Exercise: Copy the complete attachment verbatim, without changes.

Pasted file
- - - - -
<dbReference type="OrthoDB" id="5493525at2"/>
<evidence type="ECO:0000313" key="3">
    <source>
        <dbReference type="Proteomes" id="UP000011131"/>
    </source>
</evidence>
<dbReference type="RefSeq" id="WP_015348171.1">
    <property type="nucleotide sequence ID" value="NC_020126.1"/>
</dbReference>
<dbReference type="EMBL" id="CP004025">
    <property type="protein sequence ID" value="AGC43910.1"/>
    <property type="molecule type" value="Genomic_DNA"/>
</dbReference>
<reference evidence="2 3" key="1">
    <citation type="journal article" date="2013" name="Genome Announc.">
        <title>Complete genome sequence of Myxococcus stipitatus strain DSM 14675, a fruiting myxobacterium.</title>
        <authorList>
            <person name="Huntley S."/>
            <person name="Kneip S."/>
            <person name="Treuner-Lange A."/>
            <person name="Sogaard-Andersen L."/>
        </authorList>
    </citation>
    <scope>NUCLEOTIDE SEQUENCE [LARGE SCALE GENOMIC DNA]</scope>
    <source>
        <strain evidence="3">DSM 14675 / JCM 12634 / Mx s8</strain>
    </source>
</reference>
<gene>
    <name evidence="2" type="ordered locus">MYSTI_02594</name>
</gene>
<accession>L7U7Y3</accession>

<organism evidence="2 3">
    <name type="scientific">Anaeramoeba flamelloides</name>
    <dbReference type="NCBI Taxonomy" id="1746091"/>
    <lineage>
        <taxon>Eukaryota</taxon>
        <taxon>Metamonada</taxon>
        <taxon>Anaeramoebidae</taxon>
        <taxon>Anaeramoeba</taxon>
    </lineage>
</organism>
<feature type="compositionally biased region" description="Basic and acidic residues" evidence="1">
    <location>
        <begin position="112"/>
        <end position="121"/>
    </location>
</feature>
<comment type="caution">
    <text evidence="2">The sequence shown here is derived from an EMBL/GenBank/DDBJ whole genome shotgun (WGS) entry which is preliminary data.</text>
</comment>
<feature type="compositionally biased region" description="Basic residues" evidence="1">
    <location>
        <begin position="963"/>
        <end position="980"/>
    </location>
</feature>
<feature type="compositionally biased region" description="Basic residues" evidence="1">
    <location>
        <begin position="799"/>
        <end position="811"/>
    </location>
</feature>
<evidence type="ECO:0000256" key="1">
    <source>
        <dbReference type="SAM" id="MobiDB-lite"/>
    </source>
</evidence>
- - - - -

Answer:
<dbReference type="OrthoDB" id="5493525at2"/>
<evidence type="ECO:0000313" key="3">
    <source>
        <dbReference type="Proteomes" id="UP000011131"/>
    </source>
</evidence>
<dbReference type="RefSeq" id="WP_015348171.1">
    <property type="nucleotide sequence ID" value="NC_020126.1"/>
</dbReference>
<dbReference type="EMBL" id="CP004025">
    <property type="protein sequence ID" value="AGC43910.1"/>
    <property type="molecule type" value="Genomic_DNA"/>
</dbReference>
<reference evidence="2 3" key="1">
    <citation type="journal article" date="2013" name="Genome Announc.">
        <title>Complete genome sequence of Myxococcus stipitatus strain DSM 14675, a fruiting myxobacterium.</title>
        <authorList>
            <person name="Huntley S."/>
            <person name="Kneip S."/>
            <person name="Treuner-Lange A."/>
            <person name="Sogaard-Andersen L."/>
        </authorList>
    </citation>
    <scope>NUCLEOTIDE SEQUENCE [LARGE SCALE GENOMIC DNA]</scope>
    <source>
        <strain evidence="3">DSM 14675 / JCM 12634 / Mx s8</strain>
    </source>
</reference>
<gene>
    <name evidence="2" type="ordered locus">MYSTI_02594</name>
</gene>
<accession>L7U7Y3</accession>

<organism evidence="2 3">
    <name type="scientific">Anaeramoeba flamelloides</name>
    <dbReference type="NCBI Taxonomy" id="1746091"/>
    <lineage>
        <taxon>Eukaryota</taxon>
        <taxon>Metamonada</taxon>
        <taxon>Anaeramoebidae</taxon>
        <taxon>Anaeramoeba</taxon>
    </lineage>
</organism>
<feature type="compositionally biased region" description="Basic and acidic residues" evidence="1">
    <location>
        <begin position="112"/>
        <end position="121"/>
    </location>
</feature>
<comment type="caution">
    <text evidence="2">The sequence shown here is derived from an EMBL/GenBank/DDBJ whole genome shotgun (WGS) entry which is preliminary data.</text>
</comment>
<feature type="compositionally biased region" description="Basic residues" evidence="1">
    <location>
        <begin position="963"/>
        <end position="980"/>
    </location>
</feature>
<feature type="compositionally biased region" description="Basic residues" evidence="1">
    <location>
        <begin position="799"/>
        <end position="811"/>
    </location>
</feature>
<evidence type="ECO:0000256" key="1">
    <source>
        <dbReference type="SAM" id="MobiDB-lite"/>
    </source>
</evidence>